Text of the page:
First up and coming in as Beer #746 was the Good as Gold Dortmunder Lager from SYC Brewing here in Edmonton. This was a fine example of the style with a really nice balance of malt and tang. The taste was fairly understated, but that is consistent with the style. I am not a huge fan of textbook lagers, as maybe the flavors are too nuanced for me. That said, I was able to appreciate how well this was put together, and for what it was, it was quite good. (3.5 / 5) If you are looking for a good brewery to dig into, try SYC. I have tried four of their beers to date and they are averaging 3.6. (Technically, 3.625 for those of you that are as pedantic as me.)
Beer #747 was a super IPA from Collective Arts, their IPA No. 16. The elderflower was a nice add, not something I think I have had in a beer before. There was some nice tartness from the grapefruit without the annoying pithiness that often comes with citrus. Nice color and hazy without suspended sediment. (3.75 / 5)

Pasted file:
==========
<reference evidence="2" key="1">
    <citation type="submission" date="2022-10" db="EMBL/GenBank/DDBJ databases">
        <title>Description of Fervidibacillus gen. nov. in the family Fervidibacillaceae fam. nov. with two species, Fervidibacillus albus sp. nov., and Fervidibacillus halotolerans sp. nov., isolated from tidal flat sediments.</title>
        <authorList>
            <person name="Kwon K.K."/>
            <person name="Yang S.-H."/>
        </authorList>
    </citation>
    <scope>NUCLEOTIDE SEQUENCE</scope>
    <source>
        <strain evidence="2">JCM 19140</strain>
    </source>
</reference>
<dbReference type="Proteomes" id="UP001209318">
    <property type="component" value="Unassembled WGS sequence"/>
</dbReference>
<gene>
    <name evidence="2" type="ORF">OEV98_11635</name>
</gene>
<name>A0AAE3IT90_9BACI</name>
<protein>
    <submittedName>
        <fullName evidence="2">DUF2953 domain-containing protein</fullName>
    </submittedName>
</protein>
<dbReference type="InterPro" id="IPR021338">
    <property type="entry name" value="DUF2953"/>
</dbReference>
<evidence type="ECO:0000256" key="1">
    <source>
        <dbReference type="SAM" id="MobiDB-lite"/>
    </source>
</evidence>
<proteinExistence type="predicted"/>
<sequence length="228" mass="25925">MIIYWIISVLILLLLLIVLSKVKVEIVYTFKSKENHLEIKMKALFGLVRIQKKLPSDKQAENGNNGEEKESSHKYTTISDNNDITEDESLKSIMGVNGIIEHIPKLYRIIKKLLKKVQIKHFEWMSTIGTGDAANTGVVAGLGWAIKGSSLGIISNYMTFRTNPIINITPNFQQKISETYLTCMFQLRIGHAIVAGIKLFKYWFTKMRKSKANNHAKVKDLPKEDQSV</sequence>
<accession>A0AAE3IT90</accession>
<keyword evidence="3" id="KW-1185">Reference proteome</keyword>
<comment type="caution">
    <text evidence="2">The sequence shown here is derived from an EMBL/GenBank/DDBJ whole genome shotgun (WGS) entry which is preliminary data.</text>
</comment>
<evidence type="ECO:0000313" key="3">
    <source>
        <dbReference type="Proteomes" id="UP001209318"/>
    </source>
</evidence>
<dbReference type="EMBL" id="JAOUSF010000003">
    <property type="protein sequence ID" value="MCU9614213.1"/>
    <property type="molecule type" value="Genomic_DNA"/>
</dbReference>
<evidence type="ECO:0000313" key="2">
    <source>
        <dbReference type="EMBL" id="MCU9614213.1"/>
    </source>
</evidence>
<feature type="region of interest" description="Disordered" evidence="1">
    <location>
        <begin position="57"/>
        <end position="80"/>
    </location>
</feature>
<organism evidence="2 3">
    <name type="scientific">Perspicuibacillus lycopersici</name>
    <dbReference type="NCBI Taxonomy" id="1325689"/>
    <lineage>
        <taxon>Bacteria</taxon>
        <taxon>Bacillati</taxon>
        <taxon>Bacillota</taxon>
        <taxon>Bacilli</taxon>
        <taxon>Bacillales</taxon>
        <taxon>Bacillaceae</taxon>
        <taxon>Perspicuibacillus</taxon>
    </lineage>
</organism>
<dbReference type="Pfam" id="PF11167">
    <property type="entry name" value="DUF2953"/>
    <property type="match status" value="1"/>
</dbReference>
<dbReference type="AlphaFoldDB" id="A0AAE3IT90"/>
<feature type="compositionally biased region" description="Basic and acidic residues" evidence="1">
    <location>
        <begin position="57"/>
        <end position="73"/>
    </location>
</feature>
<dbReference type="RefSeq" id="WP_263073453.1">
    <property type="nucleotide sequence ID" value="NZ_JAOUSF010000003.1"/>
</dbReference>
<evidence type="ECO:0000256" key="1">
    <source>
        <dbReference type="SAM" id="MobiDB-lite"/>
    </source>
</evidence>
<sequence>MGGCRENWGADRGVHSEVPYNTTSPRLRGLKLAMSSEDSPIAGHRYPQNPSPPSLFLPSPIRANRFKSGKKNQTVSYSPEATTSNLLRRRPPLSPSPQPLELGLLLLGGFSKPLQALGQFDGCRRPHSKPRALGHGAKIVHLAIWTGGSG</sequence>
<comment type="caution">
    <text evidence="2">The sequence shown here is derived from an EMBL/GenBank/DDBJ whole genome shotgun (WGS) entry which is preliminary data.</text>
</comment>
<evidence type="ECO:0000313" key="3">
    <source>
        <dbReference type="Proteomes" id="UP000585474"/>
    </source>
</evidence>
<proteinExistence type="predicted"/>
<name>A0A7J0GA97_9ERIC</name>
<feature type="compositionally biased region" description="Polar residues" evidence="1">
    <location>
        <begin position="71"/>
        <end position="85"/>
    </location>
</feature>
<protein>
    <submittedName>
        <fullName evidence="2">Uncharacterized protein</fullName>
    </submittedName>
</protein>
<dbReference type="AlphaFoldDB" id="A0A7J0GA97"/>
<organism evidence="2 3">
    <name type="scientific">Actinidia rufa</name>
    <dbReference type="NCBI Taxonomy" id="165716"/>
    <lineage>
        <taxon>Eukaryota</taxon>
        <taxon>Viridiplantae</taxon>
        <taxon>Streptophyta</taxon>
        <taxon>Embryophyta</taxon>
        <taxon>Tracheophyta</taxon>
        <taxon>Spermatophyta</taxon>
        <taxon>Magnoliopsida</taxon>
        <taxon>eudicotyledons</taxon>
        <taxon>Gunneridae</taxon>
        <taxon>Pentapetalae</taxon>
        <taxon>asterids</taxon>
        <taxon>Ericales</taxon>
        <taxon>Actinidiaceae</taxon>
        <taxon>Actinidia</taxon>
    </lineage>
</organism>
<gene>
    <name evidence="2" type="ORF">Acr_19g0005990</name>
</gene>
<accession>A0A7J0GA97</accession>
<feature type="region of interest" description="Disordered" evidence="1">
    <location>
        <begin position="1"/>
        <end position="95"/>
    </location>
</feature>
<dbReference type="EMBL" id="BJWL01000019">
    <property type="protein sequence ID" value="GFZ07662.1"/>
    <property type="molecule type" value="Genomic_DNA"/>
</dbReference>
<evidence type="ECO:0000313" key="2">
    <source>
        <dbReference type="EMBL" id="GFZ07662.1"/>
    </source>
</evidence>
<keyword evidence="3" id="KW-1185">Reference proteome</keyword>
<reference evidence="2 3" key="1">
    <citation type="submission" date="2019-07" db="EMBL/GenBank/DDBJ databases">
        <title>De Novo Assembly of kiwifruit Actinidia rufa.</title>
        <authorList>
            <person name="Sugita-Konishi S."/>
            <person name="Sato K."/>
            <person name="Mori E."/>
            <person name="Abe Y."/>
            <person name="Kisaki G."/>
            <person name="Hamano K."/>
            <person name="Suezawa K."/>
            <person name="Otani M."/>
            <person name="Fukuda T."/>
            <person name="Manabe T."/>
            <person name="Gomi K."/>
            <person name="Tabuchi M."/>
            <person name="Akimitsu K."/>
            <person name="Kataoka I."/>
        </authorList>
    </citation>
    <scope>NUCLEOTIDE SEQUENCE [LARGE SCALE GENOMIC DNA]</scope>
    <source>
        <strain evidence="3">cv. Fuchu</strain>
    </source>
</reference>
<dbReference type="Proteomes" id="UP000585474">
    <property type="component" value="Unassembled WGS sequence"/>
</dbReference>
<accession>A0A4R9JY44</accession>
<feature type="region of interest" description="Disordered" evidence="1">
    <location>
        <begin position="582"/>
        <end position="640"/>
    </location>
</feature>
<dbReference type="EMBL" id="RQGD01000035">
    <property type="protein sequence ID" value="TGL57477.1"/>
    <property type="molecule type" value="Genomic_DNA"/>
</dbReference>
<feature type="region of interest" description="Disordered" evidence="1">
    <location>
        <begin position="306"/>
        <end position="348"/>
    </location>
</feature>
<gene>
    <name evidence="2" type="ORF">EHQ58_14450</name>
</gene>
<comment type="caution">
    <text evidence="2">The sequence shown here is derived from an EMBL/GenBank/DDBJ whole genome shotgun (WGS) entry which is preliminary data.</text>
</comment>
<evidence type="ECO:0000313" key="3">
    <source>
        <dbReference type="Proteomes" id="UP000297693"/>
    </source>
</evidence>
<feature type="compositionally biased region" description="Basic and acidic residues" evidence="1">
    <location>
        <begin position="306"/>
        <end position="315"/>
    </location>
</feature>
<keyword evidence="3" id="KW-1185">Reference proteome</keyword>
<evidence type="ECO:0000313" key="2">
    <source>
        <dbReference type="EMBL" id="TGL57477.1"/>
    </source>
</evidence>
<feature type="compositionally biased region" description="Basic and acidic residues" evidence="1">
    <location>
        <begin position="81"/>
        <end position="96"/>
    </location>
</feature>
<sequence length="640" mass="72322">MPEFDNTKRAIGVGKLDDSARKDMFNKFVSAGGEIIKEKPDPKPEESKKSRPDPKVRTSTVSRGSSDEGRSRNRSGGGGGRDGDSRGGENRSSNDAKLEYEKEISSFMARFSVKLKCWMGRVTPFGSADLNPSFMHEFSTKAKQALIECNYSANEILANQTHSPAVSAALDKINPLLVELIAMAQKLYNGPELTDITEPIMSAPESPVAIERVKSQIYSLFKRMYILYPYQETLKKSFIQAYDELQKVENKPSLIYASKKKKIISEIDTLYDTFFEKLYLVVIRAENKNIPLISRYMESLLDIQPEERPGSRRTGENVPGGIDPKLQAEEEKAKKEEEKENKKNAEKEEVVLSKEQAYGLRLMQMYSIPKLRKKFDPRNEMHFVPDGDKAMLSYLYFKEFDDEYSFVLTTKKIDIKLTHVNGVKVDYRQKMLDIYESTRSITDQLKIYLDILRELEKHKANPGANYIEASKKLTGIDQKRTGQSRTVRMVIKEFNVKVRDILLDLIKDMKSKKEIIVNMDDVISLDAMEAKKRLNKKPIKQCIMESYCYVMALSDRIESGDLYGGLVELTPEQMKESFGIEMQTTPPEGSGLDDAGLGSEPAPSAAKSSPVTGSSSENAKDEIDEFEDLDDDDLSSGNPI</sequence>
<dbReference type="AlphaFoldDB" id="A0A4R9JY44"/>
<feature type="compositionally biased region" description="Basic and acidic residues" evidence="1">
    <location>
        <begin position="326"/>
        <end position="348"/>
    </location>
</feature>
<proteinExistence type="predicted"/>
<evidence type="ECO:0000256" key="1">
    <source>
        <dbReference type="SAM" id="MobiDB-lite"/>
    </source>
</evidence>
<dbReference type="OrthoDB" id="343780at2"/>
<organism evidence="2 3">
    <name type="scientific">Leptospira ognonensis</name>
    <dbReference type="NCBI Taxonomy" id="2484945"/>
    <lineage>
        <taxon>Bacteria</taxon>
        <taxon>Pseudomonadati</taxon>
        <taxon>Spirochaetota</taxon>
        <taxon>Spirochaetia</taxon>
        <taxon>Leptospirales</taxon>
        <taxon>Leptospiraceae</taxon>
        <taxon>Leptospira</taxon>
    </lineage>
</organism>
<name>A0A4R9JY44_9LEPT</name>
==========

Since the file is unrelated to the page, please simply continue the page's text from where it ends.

Last up and Beer #748 was a collaboration headed up by Ribstone Creek Brewery out of Edgerton. This was a nice yeasty white with multiple flavors. Orange for sure, maybe pineapple or banana. Both of those last two were pretty faint. Nice head and color and a really sweet aroma. I am really glad that Ribstone is back in my rotation. They are a bit geographically outside the brewing corridor in Alberta and it would be great for them to stick around and prosper. This beer was a good sign. (3.5 / 5)
Seven new words this week, with the first two coming from the Churchill book, The Splendid and The Vile. After this week, there are still six new words coming from that book. The other five this week came from a book I am reading from Michael Pollan that should be complete next week.